Navigating Errors: The Importance of Corrective Deeds

By: Rima Suleiman, Esq.

A corrective deed, also known as a correction deed or deed of correction, is a legal document used to correct errors or omissions in a previously recorded real estate deed. Deeds are legal instruments used to transfer ownership of real property from one party to another. However, mistakes can occur during the drafting or recording of a deed, and a corrective deed is a way to address and rectify these errors.

Here are some common reasons for using a corrective deed:

Typographical Errors: Corrective deeds are often used to fix typographical errors in the names of the parties involved, the property description, or other relevant details.

Inaccurate Legal Descriptions: If there are errors in the legal description of the property, such as incorrect boundary details or missing information, a corrective deed can be used to provide accurate and corrected information.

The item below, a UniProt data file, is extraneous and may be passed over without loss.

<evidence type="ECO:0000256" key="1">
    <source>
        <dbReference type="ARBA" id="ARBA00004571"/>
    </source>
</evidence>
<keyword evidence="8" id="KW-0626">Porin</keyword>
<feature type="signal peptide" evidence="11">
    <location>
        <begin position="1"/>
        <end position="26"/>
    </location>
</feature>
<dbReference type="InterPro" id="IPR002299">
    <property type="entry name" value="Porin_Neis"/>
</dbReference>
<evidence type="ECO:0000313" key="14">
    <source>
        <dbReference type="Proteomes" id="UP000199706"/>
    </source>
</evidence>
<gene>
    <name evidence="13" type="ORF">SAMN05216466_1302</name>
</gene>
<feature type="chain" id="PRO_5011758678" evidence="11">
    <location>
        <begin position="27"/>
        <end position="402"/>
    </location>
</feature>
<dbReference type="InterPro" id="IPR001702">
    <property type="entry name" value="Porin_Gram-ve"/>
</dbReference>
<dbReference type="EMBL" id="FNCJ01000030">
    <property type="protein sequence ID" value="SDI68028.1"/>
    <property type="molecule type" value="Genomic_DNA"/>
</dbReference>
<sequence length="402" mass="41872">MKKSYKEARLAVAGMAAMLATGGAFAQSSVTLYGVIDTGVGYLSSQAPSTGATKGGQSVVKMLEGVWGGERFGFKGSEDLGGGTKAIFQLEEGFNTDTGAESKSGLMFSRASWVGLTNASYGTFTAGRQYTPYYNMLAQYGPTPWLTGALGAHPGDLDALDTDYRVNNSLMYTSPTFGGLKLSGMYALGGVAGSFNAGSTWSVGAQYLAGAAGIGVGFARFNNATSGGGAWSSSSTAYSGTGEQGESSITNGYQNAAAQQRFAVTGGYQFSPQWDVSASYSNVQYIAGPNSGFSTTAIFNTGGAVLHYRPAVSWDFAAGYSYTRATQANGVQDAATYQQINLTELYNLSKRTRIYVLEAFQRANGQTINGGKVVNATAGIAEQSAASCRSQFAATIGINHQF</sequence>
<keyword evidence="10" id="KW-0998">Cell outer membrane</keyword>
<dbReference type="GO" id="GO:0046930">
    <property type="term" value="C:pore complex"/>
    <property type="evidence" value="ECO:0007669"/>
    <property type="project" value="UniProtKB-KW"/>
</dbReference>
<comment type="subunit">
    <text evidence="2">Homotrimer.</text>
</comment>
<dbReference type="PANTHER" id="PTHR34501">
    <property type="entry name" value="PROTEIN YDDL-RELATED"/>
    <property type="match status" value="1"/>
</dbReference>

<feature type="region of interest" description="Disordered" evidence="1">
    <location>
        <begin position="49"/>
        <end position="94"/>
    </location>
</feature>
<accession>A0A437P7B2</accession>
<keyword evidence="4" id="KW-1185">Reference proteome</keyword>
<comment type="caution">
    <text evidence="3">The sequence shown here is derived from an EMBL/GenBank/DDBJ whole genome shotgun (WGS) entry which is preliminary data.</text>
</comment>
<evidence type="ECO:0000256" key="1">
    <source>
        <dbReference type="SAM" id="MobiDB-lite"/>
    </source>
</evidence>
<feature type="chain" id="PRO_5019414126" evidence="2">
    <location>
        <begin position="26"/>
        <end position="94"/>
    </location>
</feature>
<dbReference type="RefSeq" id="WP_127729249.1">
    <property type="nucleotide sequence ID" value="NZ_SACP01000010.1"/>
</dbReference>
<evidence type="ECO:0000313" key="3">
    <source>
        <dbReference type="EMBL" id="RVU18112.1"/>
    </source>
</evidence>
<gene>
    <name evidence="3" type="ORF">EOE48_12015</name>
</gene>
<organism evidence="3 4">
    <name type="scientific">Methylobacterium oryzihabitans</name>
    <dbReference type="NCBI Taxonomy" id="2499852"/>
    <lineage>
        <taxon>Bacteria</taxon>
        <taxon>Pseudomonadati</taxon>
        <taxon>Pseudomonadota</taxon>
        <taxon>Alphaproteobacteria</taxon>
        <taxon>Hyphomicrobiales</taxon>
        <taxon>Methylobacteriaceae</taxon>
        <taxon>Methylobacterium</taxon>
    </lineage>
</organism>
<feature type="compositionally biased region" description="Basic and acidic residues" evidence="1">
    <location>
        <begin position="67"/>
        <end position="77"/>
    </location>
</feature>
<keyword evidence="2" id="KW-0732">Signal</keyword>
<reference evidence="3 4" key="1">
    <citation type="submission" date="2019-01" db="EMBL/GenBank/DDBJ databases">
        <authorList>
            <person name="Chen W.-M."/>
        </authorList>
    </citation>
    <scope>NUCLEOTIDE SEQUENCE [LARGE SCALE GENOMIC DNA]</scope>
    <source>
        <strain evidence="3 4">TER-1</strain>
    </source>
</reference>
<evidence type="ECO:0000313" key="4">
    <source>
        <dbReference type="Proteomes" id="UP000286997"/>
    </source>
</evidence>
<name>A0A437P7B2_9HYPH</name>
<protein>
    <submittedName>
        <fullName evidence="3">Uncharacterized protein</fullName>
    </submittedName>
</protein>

Missed Signatures or Notary Acknowledgments: If a deed was not properly executed with required signatures or notary acknowledgments, a corrective deed may be used to remedy these deficiencies.

Incorrect Property Information: Errors in the property address, parcel number, or other details related to the property can be corrected through a corrective deed.

It’s important to note that a corrective deed doesn’t erase the original deed but rather serves to amend and clarify the inaccuracies in the recorded document. The corrected information is added to the public record through the recording of the corrective deed.

When preparing a corrective deed, it is advisable to consult with a real estate attorney or other legal professionals to ensure that the document meets the legal requirements and is properly executed.